Association of State Wetland Managers - Protecting the Nation's Wetlands.

The Compleat Wetlander: The Christmas Bird Count is 113 Years Young

“Birds are the most popular group in the animal kingdom. We feed them and tame them and think we know them. And yet they inhabit a world which is really rather mysterious.”

—David Attenborough

As the holidays approach thousands of individuals in the U.S. and abroad prepare for one totally nonsectarian holiday tradition: the Christmas Bird Count.

The Christmas Bird Count dates back to 1900.  From December 14 through January 5 thousands of volunteers throughout the United States and other countries will arm themselves with binoculars, bird guides and checklists to count as many birds as they can in a 24 hour period.

The Christmas bird count was actually started as a counter to another holiday tradition called a “Side Hunt”  where teams armed with guns and ammunition  would compete to see who could kill the most birds.  At the turn of the previous century scientists and conservationists were increasingly concerned about declining bird populations.  The idea behind the Christmas Bird Count was to count birds rather than hunt them.

Frank Chapman,  a well-known ornithologist at the American Museum of Natural History and the editor of Bird-Lore (now Audubon magazine)  came up with the idea. On Christmas day in 1900 27 participants counted 18,500 birds that represented 89 species.  http://web4.audubon.org/bird/cbc/history.html

The Christmas  Bird Count has gained popularity over the decades.  During the 101st count, in the winter of 2000–2001, 52,471 people in 17 countries participated in the count.  In the early first part of the century the Frank Chapman sold Bird Lore to Audubon and the Audubon Society also took over organizing the Christmas Bird Count and collecting and analyzing the data.

The Christmas Bird Count is conducted by volunteers who all follow a carefully prescribed method.  Each individual count is performed in a “count circle” with a diameter of 15 miles. At least ten volunteers, including a compiler, count in each circle. They break up into small parties and follow assigned routes, counting the birds they see.

There are challenges. Some areas in the count circle do not get covered.  Sometime a bird that is seen can’t be identified. Sometimes birds are missed.  It is hard to count all the birds in a flock, particularly a large one.  It is also possible for a bird to be counted twice although there are  rules to address this problem such as prohibiting counting birds when a counter retraces his or her steps. Observers are also tasked with trying to keep track of flocks of mobile birds such as crows and must use their judgment.  http://en.wikipedia.org/wiki/Christmas_Bird_Count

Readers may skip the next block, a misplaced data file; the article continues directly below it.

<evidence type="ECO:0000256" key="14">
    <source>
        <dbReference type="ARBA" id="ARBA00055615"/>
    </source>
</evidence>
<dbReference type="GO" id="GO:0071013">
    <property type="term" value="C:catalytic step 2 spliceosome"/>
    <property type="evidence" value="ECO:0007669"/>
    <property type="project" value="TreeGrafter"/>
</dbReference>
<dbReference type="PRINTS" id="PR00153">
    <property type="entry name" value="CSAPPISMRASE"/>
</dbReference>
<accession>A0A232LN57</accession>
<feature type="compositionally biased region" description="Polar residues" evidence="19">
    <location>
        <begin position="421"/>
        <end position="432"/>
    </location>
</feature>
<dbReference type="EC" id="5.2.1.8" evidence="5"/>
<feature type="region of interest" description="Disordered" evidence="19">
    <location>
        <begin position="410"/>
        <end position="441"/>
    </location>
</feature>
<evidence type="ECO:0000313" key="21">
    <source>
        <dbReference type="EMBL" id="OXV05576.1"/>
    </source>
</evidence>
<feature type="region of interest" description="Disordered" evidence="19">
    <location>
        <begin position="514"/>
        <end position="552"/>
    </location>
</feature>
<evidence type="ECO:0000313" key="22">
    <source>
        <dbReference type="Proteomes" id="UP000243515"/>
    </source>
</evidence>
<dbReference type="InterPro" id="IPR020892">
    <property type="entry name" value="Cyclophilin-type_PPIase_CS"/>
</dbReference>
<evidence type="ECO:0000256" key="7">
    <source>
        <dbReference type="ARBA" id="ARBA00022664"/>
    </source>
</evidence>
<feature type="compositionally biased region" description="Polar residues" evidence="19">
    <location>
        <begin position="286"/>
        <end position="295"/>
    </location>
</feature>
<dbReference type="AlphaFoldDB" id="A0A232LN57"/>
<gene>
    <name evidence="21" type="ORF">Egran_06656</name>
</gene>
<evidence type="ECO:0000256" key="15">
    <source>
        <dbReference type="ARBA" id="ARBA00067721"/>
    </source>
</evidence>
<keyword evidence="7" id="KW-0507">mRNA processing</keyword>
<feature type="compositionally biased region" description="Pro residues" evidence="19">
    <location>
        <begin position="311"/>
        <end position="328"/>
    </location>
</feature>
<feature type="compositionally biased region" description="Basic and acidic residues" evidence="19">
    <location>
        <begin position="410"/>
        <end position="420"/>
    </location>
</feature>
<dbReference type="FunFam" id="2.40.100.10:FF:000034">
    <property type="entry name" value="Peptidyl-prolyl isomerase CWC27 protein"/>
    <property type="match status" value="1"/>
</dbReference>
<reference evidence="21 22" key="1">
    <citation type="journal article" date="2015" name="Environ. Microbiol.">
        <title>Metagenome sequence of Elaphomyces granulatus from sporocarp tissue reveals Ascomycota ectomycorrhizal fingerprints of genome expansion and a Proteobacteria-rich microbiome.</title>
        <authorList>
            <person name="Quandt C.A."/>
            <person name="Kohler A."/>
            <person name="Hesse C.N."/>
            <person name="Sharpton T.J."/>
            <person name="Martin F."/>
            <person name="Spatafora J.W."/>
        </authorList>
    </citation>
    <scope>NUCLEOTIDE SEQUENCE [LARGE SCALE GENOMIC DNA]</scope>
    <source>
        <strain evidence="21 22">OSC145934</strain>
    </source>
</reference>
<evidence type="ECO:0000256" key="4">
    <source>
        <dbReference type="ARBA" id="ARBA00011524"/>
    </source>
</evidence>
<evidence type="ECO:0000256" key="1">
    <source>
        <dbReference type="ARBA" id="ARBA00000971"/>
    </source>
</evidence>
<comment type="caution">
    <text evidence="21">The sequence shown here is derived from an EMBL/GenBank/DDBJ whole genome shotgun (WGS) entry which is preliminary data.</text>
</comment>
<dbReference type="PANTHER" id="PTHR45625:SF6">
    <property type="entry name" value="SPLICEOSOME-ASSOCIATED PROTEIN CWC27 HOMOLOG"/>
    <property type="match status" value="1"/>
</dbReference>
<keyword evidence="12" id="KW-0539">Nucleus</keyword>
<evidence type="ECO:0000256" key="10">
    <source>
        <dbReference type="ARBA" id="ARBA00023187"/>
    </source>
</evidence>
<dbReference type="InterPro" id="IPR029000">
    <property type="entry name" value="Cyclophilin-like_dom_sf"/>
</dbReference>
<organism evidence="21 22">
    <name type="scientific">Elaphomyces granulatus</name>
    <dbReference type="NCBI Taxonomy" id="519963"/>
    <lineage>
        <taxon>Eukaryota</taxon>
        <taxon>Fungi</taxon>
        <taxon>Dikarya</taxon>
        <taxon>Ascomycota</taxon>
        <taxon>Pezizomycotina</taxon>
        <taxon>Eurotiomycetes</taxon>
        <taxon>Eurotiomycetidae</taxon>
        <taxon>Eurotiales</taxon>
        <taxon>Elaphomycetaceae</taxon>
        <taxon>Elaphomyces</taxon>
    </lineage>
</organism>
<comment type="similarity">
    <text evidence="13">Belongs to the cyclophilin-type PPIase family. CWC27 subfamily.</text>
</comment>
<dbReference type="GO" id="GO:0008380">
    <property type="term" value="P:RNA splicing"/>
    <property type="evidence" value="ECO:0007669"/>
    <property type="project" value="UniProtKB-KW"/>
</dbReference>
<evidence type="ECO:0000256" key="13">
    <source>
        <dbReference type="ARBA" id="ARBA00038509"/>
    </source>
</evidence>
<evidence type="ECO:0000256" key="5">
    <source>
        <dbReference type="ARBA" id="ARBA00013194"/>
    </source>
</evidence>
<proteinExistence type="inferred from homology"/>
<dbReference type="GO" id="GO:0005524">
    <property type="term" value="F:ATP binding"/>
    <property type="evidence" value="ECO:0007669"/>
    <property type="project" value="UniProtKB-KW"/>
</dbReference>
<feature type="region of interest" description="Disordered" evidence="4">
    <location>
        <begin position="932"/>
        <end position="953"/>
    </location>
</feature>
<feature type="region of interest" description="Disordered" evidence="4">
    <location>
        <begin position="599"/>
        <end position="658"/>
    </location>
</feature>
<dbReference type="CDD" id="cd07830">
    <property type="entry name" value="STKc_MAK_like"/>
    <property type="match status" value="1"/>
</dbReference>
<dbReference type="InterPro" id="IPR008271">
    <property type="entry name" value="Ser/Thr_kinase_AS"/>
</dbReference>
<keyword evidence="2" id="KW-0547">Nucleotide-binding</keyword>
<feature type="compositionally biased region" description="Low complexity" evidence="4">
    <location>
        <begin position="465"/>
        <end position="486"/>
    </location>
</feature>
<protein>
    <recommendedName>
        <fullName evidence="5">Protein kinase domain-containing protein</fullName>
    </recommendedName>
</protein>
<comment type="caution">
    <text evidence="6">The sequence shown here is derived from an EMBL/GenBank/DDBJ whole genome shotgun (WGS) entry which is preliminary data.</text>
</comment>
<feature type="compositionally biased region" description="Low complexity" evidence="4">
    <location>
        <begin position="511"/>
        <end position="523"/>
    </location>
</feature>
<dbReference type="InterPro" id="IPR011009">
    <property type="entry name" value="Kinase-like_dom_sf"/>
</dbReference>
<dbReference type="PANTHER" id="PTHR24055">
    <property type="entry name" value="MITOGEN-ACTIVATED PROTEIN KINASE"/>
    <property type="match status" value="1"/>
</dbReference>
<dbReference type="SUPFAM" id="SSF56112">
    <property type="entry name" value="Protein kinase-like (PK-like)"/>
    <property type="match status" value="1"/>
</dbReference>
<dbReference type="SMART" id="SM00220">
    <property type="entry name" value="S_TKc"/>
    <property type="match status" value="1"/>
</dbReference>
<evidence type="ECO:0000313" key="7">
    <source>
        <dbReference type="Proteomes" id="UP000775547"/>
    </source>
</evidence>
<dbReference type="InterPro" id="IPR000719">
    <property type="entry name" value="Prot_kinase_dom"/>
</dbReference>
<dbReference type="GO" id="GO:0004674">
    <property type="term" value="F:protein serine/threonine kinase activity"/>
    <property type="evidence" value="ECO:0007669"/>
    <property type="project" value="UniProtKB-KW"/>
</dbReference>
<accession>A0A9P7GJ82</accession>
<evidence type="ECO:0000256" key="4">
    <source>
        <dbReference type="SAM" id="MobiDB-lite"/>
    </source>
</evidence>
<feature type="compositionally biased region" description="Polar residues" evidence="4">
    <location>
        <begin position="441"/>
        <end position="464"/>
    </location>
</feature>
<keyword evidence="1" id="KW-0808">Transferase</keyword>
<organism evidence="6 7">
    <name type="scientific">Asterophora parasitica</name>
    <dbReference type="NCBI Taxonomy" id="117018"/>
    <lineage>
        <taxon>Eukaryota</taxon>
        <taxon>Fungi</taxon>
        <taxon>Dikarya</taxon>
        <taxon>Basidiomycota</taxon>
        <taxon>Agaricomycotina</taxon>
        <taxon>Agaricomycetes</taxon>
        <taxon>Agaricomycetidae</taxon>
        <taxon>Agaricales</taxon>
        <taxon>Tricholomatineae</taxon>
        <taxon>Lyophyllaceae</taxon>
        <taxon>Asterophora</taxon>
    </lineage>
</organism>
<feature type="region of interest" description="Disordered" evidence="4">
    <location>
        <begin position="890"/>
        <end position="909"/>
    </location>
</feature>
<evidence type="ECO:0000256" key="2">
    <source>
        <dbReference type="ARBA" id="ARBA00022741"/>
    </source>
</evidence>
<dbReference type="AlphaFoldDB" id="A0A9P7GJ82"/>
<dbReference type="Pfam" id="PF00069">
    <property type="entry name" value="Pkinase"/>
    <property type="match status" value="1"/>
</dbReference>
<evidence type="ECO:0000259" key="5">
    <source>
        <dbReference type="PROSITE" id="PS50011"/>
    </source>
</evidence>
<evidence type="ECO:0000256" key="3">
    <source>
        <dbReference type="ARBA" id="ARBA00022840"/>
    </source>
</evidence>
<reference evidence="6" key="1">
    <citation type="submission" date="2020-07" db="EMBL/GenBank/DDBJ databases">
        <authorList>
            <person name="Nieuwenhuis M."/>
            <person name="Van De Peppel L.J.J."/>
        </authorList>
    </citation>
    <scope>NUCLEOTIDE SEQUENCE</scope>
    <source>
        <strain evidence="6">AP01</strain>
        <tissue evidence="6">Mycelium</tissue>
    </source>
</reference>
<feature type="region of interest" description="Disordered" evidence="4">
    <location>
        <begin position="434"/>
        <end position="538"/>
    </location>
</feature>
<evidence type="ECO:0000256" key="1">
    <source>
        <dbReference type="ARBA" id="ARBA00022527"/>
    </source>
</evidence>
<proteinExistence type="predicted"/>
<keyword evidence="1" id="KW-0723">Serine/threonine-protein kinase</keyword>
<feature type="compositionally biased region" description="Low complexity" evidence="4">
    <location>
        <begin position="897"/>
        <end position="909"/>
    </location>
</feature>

Nevertheless, the Christmas Bird Count has become one of the longest-running citizen science projects in the nation and abroad. The data reported in these surveys have chronicled fluctuations in many bird populations. And it has made a difference.

In 1960,the Christmas Bird Count helped in documenting the decline of several bird species, including bald eagles and peregrine falcons. The decline was eventually attributed to thinning eggshells caused by the pesticide DDT. DDT was banned in 1972, leading to the recovery of many of these species.

In the 1980s Christmas Bird count data were used to document the decline of wintering populations of the American Black Duck, which led to the establishment of practices to reduce hunting pressure on this species.

In 2009, the Christmas Bird Count data were instrumental in  providing the foundation for Audubon’s Birds & Climate Change analysis, which documented range shifts of bird species over time. In 2007, the data was used in the development of  and Audubon State of the Bird Reports – Common Birds in Decline, which revealed that many familiar birds were dropping in number dramatically.

The Christmas Bird Counts have helped scientists and policy-makers to identify threats to birds and their habitats including wetlands. By engaging volunteers it has also promoted awareness of the need to take action to protect bird populations.

Now, in 2013 the practice of ‘Side Hunting’ is long since obsolete while the Christmas Bird Count is alive and strong and attracting an ever growing number of citizen scientists. It shows that sometimes the best way to change practices is to find new ones.

Audubon Christmas Bird Count

Canada CBC page

Christmas Bird count is longest-running citizen science project

Winner/losers in Oakland’s Christmas bird count

Meeting Frank Chapman

Christmas Bird Count – a citizen – science project

Annual Christmas Bird Count offers insights into changing conditions for America’s bird species

Christmas Bird Count and Project FeederWattch

Christmas Bird Counts – From Small Beginnings, Great Things!

Timeline of Accomplishments (Audubon)

Soldotna Area Christmas Bird Count slated for Saturday

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